Friday, April 17, 2009
Using "I" As a Conceit
Of course, in a culture where being extra-super humble was valued, I soon noticed that our English language is, indeed, "conceited."
I'm speaking of the way we capitalize the pronoun "I." None of the other pronouns are capped.
So what about this "I," standing tall no matter where you find it in a sentence?
Recently as I tutored students in accent reduction and American culture I noticed that some languages (like Japanese) seem to do quite well without pronouns of any sort. I did a little research. Some languages like Hebrew and Arabic, don't capitalize any of their letters and some, like German, capitalize every darn noun. So, English—a Germanic language at its roots—just carried on the German proclivity for caps.
But the question remained. Why only the "I?" Why not "them" and "you" and all the others? Caroline Winter, a 2008 Fulbright scholar, says "England was where the capital "I" first reared its dotless head. Apparently someone back then decided that just "i" after it had been diminished from the original Germanic 'ich' was not substantial enough to stand alone." It had to do with an artistic approach to fonts. The story goes that long ago in the days of handset type or even teletype machines little sticks and dots standing all alone looked like broken bits of lead or scrappy orphan letters.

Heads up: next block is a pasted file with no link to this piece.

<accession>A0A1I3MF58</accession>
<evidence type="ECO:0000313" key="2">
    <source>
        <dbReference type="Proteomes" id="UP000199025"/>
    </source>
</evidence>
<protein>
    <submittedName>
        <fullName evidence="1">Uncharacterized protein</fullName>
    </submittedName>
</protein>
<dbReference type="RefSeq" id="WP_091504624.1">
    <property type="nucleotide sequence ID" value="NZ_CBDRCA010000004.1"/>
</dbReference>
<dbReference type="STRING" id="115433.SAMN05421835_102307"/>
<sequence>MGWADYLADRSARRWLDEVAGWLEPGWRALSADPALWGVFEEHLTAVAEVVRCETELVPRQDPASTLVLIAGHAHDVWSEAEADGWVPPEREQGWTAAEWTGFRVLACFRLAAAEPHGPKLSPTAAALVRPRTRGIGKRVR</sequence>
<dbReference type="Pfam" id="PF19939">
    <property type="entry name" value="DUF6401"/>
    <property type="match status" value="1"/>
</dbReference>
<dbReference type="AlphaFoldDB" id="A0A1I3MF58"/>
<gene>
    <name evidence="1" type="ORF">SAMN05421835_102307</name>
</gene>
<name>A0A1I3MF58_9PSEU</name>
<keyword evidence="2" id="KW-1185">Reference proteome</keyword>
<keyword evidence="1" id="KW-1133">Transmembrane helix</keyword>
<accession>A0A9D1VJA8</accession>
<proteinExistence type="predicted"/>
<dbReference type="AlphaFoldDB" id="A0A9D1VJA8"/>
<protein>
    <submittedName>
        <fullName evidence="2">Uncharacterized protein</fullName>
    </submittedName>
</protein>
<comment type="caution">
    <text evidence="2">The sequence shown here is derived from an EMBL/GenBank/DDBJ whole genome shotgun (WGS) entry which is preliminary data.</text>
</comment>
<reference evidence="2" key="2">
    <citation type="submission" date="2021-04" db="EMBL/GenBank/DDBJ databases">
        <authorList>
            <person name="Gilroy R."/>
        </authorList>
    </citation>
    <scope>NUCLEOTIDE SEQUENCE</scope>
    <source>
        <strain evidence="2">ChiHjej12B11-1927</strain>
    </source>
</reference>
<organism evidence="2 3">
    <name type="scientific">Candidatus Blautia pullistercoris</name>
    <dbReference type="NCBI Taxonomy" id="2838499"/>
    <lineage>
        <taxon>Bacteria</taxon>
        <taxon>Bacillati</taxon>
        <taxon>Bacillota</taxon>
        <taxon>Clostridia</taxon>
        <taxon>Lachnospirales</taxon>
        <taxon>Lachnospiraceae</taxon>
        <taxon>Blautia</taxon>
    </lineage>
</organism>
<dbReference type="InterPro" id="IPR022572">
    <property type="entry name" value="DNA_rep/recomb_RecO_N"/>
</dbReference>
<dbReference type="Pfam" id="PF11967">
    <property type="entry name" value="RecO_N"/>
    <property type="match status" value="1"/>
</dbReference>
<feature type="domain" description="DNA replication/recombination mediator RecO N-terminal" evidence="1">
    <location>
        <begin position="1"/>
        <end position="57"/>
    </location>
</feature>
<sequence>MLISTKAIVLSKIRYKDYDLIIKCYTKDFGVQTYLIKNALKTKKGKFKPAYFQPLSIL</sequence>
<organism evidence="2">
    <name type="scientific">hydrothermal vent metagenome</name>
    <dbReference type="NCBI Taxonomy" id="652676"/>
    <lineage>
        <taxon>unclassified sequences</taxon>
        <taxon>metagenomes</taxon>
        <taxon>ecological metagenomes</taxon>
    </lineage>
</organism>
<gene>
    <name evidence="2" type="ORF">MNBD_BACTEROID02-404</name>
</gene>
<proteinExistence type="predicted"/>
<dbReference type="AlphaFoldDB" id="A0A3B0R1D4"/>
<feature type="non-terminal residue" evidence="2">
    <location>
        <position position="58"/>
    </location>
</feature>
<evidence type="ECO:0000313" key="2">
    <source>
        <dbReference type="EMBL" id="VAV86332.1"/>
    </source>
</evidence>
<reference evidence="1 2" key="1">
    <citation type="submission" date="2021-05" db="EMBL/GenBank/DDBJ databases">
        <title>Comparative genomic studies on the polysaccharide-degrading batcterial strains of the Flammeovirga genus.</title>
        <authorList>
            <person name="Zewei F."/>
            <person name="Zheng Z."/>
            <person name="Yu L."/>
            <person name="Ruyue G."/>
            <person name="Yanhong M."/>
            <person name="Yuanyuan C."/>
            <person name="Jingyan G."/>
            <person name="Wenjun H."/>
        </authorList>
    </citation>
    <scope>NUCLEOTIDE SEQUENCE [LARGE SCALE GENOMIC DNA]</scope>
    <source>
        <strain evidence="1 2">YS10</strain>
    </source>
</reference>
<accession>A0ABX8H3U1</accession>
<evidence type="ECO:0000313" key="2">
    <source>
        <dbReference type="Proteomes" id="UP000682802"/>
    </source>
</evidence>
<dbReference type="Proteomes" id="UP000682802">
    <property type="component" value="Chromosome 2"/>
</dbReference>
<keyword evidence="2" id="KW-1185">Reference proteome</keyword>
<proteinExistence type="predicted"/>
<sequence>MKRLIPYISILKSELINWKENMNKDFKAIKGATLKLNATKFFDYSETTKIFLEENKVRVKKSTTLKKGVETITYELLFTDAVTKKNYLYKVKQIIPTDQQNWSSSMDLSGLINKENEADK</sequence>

Then there is the idea that religion played a part in capitalizing the "I." Rastafarians (and some others, too) think in terms of humankind as being one with God and therefore—one has to presume—it would be rather blasphemous not to capitalize "I" just as one does "God." Capitals, after all, are a way to honor a word or concept.
Which, of course, brings us back to the idea that we speakers of English are just plain "conceited."
Carolyn Howard-Johnson is an instructor for UCLA Extension's world-renown Writers' Program, and author of the HowToDoItFrugally series of books for writers including The Frugal Editor: Put Your Best Book Forward to Avoid Humiliation and Ensure Success. It is a USA Book News award-winner as well as the winner of the Reader View's Literary Award and a finalist in the New Generation Book Awards. She is the recipient of both the California Legislature's Woman of the Year in Arts and Entertainment Award and is a popular speaker and actor. Her Web site is http://www.howtodoitfrugally.com/.